Did you catch the story today about the young boy whose composition was performed by the New York Philharmonic?
At the National Public Radio site, Jeff Lunden writes: “What would it be like if you were 10 years old and composed a piece of music that was played by the New York Philharmonic? For a few New York City school kids, including one fifth-grader, it’s a dream come true, thanks to the orchestra’s Very Young Composers program.
“Composer Jon Deak, who played bass with the New York Philharmonic for more than 40 years, says the idea for Very Young Composers came when he and conductor Marin Alsop visited an elementary school in Brooklyn several years ago.”
Now every year, “72 lucky kids in six New York area schools participate in this free after-school program. …
” ‘The kids are not chosen for being musical geniuses,’ [the Philharmonic's director of education, Theodore] Wiprud says. ‘The guidelines we give the schools, in trying to identify some fourth- and fifth-graders for the program, is that they be kids for whom this could make a difference. Whether or not they study an instrument is not necessarily a good predictor of whether they’re going to do something creative in music.’ …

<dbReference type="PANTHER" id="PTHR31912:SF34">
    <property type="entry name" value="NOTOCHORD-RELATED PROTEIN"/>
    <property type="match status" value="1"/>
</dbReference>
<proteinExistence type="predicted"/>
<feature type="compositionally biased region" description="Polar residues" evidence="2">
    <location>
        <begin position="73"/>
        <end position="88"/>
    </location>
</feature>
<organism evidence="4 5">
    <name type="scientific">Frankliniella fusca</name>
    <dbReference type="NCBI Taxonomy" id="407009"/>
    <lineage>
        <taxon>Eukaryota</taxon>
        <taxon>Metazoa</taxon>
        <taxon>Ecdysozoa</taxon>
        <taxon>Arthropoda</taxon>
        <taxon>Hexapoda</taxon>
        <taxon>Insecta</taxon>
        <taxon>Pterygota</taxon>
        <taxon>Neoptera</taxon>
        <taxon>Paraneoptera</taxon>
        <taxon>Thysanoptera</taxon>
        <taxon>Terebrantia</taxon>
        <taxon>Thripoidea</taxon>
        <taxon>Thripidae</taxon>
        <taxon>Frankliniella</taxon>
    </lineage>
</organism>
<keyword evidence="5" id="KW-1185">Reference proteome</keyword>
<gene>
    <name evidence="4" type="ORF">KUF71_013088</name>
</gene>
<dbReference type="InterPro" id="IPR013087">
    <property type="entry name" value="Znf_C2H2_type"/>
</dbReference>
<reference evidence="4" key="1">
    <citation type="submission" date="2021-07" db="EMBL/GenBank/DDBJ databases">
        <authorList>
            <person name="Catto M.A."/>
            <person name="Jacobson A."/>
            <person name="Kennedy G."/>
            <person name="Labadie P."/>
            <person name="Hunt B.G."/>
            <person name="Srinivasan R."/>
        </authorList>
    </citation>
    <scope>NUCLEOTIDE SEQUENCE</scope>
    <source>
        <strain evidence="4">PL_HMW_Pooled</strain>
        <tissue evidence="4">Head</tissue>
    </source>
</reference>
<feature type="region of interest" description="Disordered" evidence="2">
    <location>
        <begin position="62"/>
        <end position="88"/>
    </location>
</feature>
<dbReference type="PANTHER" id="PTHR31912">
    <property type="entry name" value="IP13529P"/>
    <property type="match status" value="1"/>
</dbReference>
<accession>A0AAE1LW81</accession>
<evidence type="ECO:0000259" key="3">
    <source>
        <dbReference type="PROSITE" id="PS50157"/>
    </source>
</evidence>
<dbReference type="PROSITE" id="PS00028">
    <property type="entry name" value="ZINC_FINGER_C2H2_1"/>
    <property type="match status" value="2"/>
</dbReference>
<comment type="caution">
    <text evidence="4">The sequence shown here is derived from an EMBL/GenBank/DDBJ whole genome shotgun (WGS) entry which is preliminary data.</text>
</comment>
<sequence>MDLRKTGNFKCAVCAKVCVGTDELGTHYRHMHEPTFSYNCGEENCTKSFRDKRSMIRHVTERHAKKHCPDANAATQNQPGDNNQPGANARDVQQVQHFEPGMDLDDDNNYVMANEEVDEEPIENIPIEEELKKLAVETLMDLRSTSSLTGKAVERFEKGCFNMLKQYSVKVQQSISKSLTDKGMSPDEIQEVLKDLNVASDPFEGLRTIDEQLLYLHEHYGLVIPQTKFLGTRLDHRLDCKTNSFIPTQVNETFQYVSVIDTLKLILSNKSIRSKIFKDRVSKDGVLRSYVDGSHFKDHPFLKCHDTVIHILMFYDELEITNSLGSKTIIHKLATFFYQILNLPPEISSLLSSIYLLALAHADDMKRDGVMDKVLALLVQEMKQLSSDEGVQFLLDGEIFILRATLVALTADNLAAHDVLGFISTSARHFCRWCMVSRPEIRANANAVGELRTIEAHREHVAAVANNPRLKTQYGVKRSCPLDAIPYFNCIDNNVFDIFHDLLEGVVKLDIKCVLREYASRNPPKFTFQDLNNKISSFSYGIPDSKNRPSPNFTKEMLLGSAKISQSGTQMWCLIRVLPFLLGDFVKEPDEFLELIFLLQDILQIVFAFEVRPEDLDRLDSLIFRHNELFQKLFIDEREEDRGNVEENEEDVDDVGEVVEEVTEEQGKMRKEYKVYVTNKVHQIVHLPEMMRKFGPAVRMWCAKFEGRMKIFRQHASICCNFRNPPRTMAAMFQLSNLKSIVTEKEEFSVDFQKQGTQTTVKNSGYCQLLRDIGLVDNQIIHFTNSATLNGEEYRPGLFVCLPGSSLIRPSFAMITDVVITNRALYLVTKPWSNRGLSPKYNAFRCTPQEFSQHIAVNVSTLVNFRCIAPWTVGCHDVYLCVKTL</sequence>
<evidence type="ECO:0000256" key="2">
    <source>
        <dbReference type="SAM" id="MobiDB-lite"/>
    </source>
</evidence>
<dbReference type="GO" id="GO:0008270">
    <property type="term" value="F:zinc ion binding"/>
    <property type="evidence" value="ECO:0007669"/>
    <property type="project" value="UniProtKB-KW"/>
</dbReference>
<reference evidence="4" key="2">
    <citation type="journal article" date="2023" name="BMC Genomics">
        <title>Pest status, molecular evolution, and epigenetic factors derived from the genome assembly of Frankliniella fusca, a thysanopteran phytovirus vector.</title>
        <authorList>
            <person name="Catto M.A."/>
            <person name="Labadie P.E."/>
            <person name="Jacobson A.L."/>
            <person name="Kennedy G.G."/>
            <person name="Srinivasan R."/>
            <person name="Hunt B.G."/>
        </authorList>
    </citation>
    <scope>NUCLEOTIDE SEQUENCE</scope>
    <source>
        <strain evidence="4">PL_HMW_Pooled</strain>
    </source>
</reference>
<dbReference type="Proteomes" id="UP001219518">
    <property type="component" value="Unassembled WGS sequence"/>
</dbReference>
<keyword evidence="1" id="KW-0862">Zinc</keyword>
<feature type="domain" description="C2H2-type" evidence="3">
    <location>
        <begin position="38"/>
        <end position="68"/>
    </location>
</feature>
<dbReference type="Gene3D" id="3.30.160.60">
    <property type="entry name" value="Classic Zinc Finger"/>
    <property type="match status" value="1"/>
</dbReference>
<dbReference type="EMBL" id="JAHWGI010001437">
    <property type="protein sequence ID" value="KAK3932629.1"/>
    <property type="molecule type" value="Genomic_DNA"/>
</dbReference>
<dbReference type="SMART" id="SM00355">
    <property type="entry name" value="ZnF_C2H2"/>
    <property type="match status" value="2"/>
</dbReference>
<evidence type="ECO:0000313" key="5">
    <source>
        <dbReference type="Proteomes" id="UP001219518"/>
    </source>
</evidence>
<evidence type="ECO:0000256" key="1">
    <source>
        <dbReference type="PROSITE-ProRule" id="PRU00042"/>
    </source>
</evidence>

” ‘Some of these kids have trouble locating middle C on a piano,’ Deak says. ‘Does that mean they can’t compose music of depth? No. What do they have to do? They have to hum it for us, sing, whistle, tap the rhythms — even if they can’t notate them — and we get their piece.’
“As [teaching artist and composer Daniel] Felsenfeld puts it, ‘The most important thing about this class is that you never, ever, ever write their music for them — not even a little.’ “
I’m hearing a refrain from yesterday’s post: all children have music in them and you should just let it flower.
Read more and listen to the performance of young Milo Poniewozik’s composition at NPR.
Photograph of student Milo Poniewozik and the New York Philharmonic: Michael DiVito